Factoring in the Real Cost of Buying a Fixer-Upper
BAHAMAS – A cost-effective way of owning a home for less is buying a fixer-upper. However, before you commit to purchasing, Rachel Pinder, principle broker at Island Living Real Estate, urges you to weigh the costs, as some renovations can be more expensive than you bargained for.
“These days, if you find a run-down home in a good neighborhood for less than market value, it’s a hard opportunity to pass up,” said Pinder, who specializes in Bahama real estate. “But there is a lot of risk involved in fixing up a home, which is why it is important to have a professional assess the home before you sign the paperwork.”
After a professional gives you a run down of the home, you need to map out how much you can afford, how much you want to offer and how much you need to invest in fixing the home.
Decide what you can do yourself
Most home improvement projects cost more than budgeted and take longer than expected. Sometimes the results can look less than professional. Things like painting, stripping wallpaper and changing light fixtures are simple. It’s the electrical, flooring and plumbing that are best left to experts.
“You may have the desire to tackle home improvement projects on your own, but lack the skills,” the Nassau Bahamas rental professional said. “This is where professionals come in handy. But before you hire someone, you need to decide whether you can stand living in a construction zone and if you can afford it.”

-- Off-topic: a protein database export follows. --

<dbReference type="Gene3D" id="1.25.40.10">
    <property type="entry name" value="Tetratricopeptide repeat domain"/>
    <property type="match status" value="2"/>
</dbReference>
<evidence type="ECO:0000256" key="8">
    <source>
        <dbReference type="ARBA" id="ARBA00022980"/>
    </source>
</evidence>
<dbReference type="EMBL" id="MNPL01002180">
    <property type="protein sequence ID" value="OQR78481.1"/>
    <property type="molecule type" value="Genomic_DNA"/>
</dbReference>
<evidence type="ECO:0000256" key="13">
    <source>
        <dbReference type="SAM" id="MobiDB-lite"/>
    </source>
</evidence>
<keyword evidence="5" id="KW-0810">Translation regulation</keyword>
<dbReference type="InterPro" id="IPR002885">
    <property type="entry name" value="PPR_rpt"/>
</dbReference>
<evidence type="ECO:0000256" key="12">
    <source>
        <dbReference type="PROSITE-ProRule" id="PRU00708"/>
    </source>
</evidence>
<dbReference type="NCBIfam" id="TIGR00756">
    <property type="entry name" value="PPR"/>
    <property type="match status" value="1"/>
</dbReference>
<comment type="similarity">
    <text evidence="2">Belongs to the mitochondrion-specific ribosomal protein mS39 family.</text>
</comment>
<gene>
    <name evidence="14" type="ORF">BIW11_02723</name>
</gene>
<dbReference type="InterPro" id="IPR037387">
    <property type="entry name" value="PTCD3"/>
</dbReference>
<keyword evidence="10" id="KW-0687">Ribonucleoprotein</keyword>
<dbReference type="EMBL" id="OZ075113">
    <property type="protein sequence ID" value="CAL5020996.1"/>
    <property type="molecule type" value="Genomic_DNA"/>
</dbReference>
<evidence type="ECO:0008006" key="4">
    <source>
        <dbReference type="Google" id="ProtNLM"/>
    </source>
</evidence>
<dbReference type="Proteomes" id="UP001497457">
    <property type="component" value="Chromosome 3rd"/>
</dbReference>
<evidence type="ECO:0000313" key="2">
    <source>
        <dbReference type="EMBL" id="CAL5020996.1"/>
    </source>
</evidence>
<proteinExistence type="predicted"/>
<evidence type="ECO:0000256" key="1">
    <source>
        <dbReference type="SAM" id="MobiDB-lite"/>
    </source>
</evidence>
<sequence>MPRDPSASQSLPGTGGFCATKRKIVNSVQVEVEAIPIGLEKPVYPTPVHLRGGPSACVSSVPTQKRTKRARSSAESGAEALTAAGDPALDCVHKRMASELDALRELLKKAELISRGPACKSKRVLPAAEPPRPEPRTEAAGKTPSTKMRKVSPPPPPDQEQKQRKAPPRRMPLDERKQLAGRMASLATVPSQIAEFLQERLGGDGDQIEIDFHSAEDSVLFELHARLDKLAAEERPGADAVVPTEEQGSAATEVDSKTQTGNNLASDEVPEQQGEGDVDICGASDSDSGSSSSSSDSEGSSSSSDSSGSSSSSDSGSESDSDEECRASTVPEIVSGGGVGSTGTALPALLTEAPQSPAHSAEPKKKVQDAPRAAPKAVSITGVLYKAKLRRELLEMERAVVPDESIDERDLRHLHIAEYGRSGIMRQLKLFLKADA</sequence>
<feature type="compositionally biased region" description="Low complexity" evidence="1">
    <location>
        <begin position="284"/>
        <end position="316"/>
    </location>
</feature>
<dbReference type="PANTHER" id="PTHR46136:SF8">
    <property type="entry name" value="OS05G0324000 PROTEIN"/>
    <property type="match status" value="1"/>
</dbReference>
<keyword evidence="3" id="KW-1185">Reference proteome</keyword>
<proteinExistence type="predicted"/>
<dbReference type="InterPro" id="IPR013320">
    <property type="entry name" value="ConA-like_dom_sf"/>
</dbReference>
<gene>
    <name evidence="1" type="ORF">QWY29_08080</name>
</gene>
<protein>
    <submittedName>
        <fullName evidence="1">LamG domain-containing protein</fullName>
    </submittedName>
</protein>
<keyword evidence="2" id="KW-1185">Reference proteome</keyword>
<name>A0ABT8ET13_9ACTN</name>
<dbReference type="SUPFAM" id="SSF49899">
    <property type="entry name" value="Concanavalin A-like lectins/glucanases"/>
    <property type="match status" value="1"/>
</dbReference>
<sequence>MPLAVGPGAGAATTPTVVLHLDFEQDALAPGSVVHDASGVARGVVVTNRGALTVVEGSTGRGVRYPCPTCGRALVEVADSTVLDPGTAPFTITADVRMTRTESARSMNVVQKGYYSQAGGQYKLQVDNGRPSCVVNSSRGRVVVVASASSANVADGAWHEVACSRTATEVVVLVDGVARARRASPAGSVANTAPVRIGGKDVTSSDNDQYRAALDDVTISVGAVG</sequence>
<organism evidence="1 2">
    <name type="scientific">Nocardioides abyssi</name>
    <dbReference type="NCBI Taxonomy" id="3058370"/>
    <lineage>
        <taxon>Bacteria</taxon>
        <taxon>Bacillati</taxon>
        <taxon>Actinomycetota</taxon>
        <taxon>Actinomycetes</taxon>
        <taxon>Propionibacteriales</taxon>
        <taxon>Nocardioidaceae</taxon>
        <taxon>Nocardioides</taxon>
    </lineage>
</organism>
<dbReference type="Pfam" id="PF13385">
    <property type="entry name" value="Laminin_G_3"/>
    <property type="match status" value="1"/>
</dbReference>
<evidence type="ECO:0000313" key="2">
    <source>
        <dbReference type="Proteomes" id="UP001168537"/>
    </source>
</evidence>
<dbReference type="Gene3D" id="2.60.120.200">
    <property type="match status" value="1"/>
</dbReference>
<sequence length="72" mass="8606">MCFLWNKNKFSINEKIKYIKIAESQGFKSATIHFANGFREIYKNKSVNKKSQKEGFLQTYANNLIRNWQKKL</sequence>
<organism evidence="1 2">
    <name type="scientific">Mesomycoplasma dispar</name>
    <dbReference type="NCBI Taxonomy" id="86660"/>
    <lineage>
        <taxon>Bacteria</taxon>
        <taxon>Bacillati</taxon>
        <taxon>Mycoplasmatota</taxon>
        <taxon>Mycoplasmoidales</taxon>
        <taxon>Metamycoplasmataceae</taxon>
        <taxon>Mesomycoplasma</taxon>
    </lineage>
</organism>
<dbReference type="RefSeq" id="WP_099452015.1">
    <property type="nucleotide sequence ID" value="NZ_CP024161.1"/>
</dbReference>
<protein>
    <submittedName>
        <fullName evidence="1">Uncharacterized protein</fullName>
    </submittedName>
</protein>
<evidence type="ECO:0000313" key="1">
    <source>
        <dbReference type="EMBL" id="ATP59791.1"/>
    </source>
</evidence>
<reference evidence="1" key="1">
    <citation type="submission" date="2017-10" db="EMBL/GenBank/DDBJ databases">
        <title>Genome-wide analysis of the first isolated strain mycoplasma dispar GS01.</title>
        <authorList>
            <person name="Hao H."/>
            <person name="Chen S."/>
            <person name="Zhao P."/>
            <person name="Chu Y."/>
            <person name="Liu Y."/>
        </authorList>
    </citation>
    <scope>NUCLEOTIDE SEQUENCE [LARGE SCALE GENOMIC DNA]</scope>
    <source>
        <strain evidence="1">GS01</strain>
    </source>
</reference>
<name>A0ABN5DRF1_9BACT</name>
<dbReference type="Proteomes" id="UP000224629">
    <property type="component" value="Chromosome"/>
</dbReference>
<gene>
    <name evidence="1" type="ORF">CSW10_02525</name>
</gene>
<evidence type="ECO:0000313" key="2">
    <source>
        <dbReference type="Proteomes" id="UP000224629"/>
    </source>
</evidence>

Factor remodeling projects and repairs into the offer
Bring a contractor to the home to get an estimate of how much the repairs and/or improvements will cost. If you’re doing it on your own, make a supply list and total the cost. Once you know your out-of-pocket cost, add another 20 percent for unforeseen problems. This will give you a rough idea of what you should offer.
Look into financing for the home
You will need to have money for a down payment for Nassau Properties, closing costs – unless seller agrees to pay for them-and repairs. Get yourself pre-approved and keep the cost of repairs in mind, but don’t over extend yourself. Make a list of repairs that must be done before moving in and then make a list of tasks that can be taken care of later. If your upfront costs are going to drain your savings, the house may not be worth it.
Research the market before making an offer
Find out what the fair market value of the property is – what the house would be worth if it was in good condition-then subtract the repair and remodeling costs.
“The best way to know if the home is right for you and your wallet is to have it professionally inspected,” said the provider of Nassau apartments for rent. “If you’ve only factored in surface repairs such as new floors or windows, but the inspector finds the home needs a new roof, it may be best to back out of the deal.”
In some cases you can ask the seller to make repairs or give you cash at closing to pay for the repairs, but this can only be done if you included inspection contingencies into your offer, said Pinder.
There are a lot of advantages to buying a fixer-upper, however it is important that you work with Nassau Realtors to determine if the investment is right for you.
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